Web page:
By: Carrie Watson, Outside Looks
When retailing, experience speaks volumes. But even the most seasoned outfitters had much to adjust to in 2020. The insights below reflect the takeaways and best practices learned over years of retailing, with a special focus on recent adaptations.
Sales are not everything
Sales are important. Sales are the start to our means as a business, our livelihood, our way to pay bills, our way to support the community. But sales are not everything.
There are many KPIs (key performance indicators) that tell the complete story of our business. Metrics like IMU, MMU GMROI, Sell Through, Months of Supply, Average Inventory and Inventory Turnover. This is just the start!
These combined KPIs can tell a beautiful story…or a scary one. They can tell us if we are efficient, making money, or doing better. They can tell us if we are spending too much, investing too much, or selling too slowly.
Contrary to popular belief, higher sales do not translate to more cash in the business. Retailers that found success in 2020 were down in sales, but still ended 2020 with higher bank balances than they started with.
How? They took complete control of expenses. They slowed the inflow of goods. They limited the amount of goods coming in the store. They bought less. Their payables decreased. They were conservative. They sold through existing products in inventory. They decreased the overall average monthly ownership in inventory to match the decrease in sales.
Cash is king
Sales do not indicate how much cash the business is working with. The Profit & Loss does not tell us how much cash we have. (That’s right!)
What is the best indicator of cash growth or depletion? Think of how a bank ledger operates, it is simply the day-to-day debits and credits, the cash/credit card income from sales, the rent expense, the payroll expense, the invoices that are paid (NOT COGS!).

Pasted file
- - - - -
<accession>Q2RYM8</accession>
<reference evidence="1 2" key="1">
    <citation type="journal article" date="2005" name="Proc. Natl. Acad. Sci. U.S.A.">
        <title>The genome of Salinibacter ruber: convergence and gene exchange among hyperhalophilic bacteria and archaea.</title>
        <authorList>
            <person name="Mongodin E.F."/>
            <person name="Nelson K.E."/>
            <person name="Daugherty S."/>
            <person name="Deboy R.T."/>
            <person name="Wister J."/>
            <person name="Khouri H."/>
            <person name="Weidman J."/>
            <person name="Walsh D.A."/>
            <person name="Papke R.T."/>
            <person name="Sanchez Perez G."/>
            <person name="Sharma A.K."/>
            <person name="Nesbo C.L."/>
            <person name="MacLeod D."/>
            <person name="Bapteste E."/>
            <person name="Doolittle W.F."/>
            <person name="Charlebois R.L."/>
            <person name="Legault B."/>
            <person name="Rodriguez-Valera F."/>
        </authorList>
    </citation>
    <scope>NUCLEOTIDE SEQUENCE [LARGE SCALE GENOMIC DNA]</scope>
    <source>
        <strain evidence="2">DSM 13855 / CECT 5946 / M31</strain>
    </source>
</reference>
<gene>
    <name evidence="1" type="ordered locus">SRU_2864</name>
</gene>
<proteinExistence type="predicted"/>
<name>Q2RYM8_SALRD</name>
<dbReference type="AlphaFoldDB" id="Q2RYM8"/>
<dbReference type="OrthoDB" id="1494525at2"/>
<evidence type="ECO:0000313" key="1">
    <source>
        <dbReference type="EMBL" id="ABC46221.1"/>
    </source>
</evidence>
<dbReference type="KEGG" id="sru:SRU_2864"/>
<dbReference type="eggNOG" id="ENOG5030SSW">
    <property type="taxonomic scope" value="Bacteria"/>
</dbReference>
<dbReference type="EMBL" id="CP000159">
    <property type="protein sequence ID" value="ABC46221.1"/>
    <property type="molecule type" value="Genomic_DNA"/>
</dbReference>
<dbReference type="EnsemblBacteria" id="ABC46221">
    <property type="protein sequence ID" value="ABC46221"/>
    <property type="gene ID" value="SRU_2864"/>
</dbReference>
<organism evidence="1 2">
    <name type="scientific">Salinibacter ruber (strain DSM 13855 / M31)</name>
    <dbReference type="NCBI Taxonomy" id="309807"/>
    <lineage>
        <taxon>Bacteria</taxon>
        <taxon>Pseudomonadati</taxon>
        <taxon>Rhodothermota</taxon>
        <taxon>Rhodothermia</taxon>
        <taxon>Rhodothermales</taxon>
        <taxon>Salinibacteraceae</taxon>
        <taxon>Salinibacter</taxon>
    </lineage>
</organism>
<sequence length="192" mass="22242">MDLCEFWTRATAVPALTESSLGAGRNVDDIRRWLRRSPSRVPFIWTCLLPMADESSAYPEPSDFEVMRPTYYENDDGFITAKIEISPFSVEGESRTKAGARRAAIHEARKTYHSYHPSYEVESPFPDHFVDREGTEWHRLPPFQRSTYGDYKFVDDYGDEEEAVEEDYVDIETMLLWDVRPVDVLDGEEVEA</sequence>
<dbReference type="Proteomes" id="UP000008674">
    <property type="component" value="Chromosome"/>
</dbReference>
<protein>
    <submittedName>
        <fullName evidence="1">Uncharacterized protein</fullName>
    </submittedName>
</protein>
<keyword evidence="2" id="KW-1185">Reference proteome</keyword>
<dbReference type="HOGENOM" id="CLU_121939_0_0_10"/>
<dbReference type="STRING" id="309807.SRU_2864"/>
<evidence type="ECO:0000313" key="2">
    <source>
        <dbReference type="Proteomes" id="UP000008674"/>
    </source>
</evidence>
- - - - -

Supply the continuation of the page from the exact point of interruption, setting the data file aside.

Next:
How do you forecast cash? Sales – Paid Merchandise Invoices – Expenses = Cash
The P&L does not forecast cash. It only accounts for the cost of merchandise that has already sold. It does not account for merchandise that has not sold yet. Sitting on unproductive merchandise is extremely detrimental to healthy cash flow!
Cash is king. When sales are down, the secret is adjusting both expenses and merchandise invoices to a conservative level harmonized with sales.
Adapt & adopt
Adapt & adopt is not a new concept, but it will continue to be a vital practice for business owners that want to see their business thrive. Anticipate change, welcome change, thrive in change.
Change can take shape in unexpected ways. Pursuing change is not always investing in expensive technology, “planning” to change, or hiring a different type of person. Humans are more in love with the idea of change than actually changing. Fast, emotional change loses luster and is hard to form as a habit.
The best type of change is one that changes for a reason, to solve a problem, to fill a need, to prevent failure. To keep the business operating, to keep employees happy/healthy, to find efficiencies. A continuous focus is held on why the change is occurring and it is a motivational element to continue pursuing change.
I am a fan of calculated change. Calculated change understands the environment and the context and makes little shifts towards improvement.
Companies that embraced these ideas found peace of mind and the ability to continue operations through a crazy time. Hindsight is 20/20. Or maybe, 2020 gave us insights to work with now and in the future. I hope these ideas resonate with you.
About the Author
Please reach out to me at firstname.lastname@example.org if you would like to explore any of these topics further.
Carrie has a specialized education in analytics, retailing and buying. She has managed merchandise for a variety of companies—from global brands to specialty retailers. With her dynamic past in Open To Buy Planning, she founded Outside Looks, LLC, a specialty retail consulting agency. Roughly half of a business’s revenue evaporates into the re-investment of merchandise. She takes the guess work out of how much and what to buy to maximize profits. Subscribe to our free email newsletter at www.outsidelooks.com or contact email@example.com 512-963-2528.